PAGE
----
Probabilistic modelling for flow density relationship

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Oh, Yan-Nam
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Qu, Xiaobo
Shahidi, Amir Etemad
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Speed - density relationship is the foundation of the traffic flow theory and transportation engineering. It represents the mathematical relationship among the three significant traffic parameters - traffic flow, speed and density. Since the speed-density relationship was first introduced by Greenshields in 1935, the development of this relationship has been greatly increased and there are numerous models to represent the relationship (e.g. Greenberg model; Underwood model; Newell model; Northwestern model; Wang et al. model). The speed-density relationship function is expected to have both empirical accuracy and mathematical elegance. It was long believed that single-regime models could not well represent all traffic states ranging from free flow conditions to jam conditions. In this thesis, field data was collected on the Georgia State Route 400, I-80, US101 in USA and M1 Motorway in AU. According to the literature, existing single-regime deterministic models calibrated by the least square method (LSM) could not fit the empirical data consistently well throughout the whole traffic state, especially in congested conditions. However, we found that the inaccuracy of the deterministic models is not caused solely by their functional forms, but also by the sample selection bias. It is because the observational database has poor quality as most of the data points refer to free flow condition. The calibrated models are likely to be dominated by free flow conditions, which results in poor performances for congested traffic states. Therefore, we propose two methods to resolve the sample selection bias. Firstly, the weighted least square method (WLSM) was used to solve the sample bias problems. We proposed three weighting methods to calibrate six single-regime deterministic models. According to our calibration results, these models, used the WLSM, to fit the dataset reasonably as it well represented all traffic states ranging from free flow conditions to traffic jam conditions. Furthermore, model validation part provides the results of relative errors, mean square error (MSE), root-mean-square deviation (RMSE). In addition, a theoretical investigation revealed the deficiency of LSM when conducted. The results showed that the inaccuracy of single regime speed-density models was not caused solely by their functional forms, but also by sample selection bias. For the other method, we used a fundamentally different approach that was able to yield very similar and consistent results with the previous WLSM model. The proposed approach applies reproducible sample generation to convert the observational data to experimental data. Then, the traditional least square method (LSM) could subsequently be applied to calibrate accurate traffic flow fundamental diagrams. Two reproducible sample generation approaches were proposed in this research. Based on our analysis, the first approach was somewhat affected by outliers and the second approach was more robust in dealing with potential outliers. As per our data, speed possesses a high degree of randomness for a given traffic state, which is more appropriate to be represented by random variables than deterministic numbers. The study then proceeds to propose a probabilistic speed-density relationship to represent the variance of speed by a given density value. In this section, we applied a new calibration approach to generate stochastic traffic flow fundamental diagrams. We first proved that the percentile based fundamental diagrams were obtainable based on the proposed model. We further proved that the proposed model had continuity, differentiability and convexity properties so that it could be easily solved by Gauss-Newton method. By selecting different percentile values from 0 to 1, the speed distributions at any given densities could be derived. The calibrated speed distributions perfectly fitted the GA400 dataset. This proposed methodology has wide applications. First, new approaches can be proposed to evaluate the performance of calibrated fundamental diagrams by taking into account not only the residual but also ability to reflect the stochasticity of samples. Secondly, stochastic fundamental diagrams can be used to develop and evaluate traffic control strategies. In particular, the proposed stochastic fundamental diagram is applicable to model and to optimize the connected and automated vehicles at the macroscopic level with an objective to reduce the stochasticity of traffic flow. Last but not the least, this proposed methodology can be applied to generate the stochastic models for most regression models with scattered samples.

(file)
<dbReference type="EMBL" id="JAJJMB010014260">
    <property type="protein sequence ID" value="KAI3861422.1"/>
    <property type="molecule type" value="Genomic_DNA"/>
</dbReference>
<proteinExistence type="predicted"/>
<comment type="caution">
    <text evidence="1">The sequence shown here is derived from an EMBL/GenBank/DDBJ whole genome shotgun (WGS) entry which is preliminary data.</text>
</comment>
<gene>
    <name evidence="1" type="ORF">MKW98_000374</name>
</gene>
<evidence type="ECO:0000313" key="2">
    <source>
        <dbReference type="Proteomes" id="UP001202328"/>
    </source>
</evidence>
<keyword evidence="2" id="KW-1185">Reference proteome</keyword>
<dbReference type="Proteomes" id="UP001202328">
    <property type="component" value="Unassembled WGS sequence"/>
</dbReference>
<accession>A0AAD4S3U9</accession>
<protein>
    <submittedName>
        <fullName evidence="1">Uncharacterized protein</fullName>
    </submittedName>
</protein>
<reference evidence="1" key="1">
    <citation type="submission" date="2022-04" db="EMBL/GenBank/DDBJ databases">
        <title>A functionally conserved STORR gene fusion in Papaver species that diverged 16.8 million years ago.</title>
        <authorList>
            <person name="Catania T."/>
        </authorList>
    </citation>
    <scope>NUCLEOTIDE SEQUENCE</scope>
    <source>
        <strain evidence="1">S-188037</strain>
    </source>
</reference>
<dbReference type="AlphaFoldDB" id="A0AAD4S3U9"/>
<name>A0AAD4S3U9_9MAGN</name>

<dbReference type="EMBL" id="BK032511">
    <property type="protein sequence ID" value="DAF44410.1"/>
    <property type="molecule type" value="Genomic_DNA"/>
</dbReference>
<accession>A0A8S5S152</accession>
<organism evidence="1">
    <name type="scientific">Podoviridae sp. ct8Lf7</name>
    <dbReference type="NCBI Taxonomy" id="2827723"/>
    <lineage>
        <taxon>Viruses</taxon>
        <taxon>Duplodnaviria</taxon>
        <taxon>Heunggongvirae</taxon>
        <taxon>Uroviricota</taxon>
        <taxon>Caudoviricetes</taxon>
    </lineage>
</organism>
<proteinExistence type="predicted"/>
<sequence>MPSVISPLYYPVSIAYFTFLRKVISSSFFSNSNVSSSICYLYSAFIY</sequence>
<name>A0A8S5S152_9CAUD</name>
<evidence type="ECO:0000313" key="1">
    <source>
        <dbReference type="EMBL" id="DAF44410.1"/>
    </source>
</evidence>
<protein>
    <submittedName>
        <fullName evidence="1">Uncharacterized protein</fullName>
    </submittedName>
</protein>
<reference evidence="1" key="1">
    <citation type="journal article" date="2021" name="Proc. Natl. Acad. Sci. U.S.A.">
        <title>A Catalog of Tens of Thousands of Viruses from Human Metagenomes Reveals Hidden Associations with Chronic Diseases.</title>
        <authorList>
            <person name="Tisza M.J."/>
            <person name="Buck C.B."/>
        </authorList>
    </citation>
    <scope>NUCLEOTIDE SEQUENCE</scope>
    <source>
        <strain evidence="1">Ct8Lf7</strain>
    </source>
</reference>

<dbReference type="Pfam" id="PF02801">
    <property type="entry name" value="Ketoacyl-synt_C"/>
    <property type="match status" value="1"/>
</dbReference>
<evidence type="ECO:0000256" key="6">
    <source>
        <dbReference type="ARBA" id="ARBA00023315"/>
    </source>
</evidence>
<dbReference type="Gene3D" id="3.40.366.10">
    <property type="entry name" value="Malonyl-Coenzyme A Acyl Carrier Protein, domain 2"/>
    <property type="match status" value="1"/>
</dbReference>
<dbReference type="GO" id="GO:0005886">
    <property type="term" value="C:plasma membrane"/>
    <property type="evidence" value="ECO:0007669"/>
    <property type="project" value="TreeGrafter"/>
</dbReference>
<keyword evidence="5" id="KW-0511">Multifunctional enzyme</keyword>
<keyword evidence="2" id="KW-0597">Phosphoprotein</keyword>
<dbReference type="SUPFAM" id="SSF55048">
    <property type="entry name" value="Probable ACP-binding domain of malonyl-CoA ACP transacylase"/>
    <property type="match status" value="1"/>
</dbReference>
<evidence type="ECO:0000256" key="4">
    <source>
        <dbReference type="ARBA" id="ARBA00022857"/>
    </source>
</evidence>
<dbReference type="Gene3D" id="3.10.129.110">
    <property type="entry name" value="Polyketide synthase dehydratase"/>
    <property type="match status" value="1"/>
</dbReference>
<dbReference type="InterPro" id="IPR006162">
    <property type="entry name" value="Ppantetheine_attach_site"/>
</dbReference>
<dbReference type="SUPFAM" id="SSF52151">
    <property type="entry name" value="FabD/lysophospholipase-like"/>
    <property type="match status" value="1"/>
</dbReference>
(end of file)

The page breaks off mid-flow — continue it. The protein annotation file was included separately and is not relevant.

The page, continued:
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Thesis Type
Thesis (PhD Doctorate)
Degree Program
Doctor of Philosophy (PhD)
School of Eng & Built Env
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The author owns the copyright in this thesis, unless stated otherwise.
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Flow density
Stochastic traffic flow
Traffic flow
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